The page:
IDEO's General Manager, Tom Kelley, shares a case study demonstrating value opportunities that arise when designers, innovators, and entrepreneurs see with fresh eyes. He cites his company's challenge to design a new children's toothbrush. Rather than relying on industry assumptions, his team did hands-on field research and discovered new ideas on how children actually go about brushing their teeth. Subsequently, IDEO's new take on an old product became a bestseller for their client, and caused an industry-wide re-design by other toothbrush manufacturers.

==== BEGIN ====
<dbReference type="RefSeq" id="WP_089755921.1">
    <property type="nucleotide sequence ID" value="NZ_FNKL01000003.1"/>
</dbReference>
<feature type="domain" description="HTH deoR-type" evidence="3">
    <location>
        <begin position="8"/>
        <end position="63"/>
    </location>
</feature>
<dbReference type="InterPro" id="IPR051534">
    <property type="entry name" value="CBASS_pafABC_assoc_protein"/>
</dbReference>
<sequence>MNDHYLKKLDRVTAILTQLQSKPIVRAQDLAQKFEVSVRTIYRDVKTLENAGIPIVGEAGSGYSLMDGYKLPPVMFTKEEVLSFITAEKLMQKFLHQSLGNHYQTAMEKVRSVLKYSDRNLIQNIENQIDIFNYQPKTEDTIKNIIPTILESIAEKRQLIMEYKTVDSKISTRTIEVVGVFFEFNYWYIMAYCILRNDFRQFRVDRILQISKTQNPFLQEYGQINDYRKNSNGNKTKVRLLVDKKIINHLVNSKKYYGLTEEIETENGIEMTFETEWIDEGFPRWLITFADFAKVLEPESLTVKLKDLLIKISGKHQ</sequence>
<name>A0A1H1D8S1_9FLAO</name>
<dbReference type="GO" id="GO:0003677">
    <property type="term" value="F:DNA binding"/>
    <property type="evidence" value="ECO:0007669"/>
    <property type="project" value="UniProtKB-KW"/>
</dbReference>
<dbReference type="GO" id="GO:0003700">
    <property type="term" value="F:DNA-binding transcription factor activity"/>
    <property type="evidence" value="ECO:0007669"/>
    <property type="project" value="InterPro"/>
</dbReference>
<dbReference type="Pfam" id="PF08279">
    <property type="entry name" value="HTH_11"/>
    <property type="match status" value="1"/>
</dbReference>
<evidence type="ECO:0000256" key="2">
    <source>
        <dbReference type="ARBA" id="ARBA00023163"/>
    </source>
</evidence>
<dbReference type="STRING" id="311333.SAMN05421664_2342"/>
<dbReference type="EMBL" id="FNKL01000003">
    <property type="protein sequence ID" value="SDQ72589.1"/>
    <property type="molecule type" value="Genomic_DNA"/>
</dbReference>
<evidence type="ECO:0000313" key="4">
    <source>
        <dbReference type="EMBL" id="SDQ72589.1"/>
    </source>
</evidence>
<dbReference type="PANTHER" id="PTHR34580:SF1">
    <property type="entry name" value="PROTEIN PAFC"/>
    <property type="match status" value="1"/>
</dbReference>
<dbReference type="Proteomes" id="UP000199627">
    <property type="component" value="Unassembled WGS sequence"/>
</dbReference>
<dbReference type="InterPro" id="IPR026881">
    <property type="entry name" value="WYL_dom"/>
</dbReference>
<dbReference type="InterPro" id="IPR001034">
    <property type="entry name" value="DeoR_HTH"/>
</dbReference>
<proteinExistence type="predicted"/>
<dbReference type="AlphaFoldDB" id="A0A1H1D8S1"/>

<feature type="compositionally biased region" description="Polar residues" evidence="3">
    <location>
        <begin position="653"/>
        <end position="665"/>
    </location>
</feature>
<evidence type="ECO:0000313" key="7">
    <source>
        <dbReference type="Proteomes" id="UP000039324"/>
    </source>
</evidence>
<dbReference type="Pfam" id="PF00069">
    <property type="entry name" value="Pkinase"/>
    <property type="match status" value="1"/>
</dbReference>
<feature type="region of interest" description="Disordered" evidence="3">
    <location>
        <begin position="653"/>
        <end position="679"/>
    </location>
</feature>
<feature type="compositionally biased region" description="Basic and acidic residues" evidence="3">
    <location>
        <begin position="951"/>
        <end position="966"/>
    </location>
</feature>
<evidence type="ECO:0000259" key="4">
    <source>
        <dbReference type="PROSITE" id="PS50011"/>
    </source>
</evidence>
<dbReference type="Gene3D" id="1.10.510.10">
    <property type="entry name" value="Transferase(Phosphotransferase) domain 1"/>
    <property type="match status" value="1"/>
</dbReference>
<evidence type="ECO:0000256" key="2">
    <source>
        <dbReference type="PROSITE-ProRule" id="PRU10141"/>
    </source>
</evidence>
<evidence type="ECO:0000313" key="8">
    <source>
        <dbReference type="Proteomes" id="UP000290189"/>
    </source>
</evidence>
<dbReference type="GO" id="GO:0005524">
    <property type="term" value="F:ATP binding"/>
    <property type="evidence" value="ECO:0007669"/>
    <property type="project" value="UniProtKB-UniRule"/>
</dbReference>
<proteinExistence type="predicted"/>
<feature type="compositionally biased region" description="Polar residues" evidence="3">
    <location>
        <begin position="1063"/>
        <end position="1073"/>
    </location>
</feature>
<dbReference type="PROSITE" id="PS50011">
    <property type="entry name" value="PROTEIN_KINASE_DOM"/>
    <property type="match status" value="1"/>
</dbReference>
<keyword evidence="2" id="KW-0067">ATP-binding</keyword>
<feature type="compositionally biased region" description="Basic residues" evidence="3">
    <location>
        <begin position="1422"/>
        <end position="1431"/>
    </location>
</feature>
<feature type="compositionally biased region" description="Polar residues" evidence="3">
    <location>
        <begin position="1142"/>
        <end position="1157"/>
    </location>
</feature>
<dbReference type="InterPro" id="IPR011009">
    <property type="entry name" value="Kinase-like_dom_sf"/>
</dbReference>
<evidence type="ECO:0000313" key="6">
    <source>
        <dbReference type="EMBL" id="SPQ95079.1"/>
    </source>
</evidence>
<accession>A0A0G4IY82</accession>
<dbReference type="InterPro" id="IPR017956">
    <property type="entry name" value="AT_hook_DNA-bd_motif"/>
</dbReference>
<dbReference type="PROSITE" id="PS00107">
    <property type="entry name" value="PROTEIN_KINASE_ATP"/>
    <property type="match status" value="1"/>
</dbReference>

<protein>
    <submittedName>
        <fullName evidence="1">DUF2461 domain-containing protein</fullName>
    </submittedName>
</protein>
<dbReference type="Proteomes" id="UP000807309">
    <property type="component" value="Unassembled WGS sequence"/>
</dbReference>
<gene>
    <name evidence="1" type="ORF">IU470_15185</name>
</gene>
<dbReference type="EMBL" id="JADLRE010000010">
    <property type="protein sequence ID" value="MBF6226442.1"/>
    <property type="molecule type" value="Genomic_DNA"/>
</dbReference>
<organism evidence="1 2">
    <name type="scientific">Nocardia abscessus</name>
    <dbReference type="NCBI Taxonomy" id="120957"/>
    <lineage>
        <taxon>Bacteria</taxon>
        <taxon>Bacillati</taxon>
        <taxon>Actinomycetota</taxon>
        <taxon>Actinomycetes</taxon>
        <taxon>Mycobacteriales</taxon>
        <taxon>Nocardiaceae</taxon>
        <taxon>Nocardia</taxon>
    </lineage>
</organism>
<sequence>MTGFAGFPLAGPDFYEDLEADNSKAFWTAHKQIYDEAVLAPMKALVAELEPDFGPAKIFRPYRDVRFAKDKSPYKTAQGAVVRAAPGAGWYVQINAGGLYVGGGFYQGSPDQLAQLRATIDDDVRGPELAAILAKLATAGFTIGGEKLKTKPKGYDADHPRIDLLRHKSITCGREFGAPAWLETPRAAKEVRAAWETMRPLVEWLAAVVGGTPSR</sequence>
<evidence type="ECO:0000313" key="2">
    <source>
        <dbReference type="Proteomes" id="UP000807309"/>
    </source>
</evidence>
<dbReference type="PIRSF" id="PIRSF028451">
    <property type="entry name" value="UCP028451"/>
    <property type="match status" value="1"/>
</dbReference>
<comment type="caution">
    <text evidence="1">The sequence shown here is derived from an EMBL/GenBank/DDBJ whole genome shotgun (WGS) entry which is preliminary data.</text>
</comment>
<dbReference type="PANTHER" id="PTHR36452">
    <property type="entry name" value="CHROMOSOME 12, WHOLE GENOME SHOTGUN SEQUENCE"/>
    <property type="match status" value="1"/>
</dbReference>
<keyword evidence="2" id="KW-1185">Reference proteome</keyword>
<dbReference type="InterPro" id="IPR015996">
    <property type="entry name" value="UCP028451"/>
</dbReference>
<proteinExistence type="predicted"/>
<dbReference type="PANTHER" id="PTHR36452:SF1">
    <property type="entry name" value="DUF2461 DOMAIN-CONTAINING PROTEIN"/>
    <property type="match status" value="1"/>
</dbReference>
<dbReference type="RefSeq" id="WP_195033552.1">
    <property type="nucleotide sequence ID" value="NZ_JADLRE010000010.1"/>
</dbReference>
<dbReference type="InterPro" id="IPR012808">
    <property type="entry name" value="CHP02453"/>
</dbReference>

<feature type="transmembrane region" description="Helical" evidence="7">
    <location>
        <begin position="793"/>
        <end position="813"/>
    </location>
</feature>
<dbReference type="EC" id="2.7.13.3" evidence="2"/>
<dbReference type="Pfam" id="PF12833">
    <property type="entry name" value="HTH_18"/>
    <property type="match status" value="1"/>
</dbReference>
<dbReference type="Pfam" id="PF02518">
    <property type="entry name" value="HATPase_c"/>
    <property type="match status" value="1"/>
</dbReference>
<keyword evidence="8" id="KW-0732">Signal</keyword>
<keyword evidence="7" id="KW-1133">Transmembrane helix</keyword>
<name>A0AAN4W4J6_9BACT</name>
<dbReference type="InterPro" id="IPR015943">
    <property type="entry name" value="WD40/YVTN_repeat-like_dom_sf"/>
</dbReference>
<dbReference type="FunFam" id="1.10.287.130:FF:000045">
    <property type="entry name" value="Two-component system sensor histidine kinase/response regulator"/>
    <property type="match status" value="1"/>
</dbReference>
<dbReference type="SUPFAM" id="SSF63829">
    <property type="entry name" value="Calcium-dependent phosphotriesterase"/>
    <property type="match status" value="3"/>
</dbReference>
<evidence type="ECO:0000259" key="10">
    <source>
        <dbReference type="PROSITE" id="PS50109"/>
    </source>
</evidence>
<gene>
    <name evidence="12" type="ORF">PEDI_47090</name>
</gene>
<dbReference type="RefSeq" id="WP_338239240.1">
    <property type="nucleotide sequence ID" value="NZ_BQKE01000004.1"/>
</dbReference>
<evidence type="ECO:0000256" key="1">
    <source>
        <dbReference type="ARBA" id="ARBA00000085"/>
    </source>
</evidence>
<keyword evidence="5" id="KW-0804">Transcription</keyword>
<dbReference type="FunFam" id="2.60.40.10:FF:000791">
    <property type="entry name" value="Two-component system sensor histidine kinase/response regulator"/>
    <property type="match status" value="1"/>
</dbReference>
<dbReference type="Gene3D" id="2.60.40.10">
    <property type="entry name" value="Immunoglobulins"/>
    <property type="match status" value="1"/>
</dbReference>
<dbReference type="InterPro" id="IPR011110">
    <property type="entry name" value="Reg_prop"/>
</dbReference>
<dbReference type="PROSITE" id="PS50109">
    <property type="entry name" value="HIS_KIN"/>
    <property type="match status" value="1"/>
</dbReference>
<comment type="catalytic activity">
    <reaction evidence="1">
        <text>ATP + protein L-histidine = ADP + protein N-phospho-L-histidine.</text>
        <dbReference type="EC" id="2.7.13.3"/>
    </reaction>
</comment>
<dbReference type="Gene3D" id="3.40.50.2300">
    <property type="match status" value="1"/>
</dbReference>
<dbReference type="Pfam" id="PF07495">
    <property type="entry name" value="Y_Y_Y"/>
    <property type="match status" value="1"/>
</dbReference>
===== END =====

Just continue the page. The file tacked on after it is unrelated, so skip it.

Ann Winblad advises entrepreneurs to boil down their business plan and tell everyone in the company the top five assumptions for success. "As time goes on, turn the assumptions into facts," says Winblad. She also reminds entrepreneurs to constantly reevaluate these assumptions as their company moves forward.
Though Randy Komisar, KPCB partner and seasoned entrepreneur, proposes that most successful ventures do not find success in their initial business idea, he still maintains there is value in constructing a thoughtful initial plan. Any "Plan A" must flesh out your business' assumptions, challenges, and risk mitigation. Those critical first thoughts on paper help the entrepreneur to create a language with which to discuss their strategy and move forward.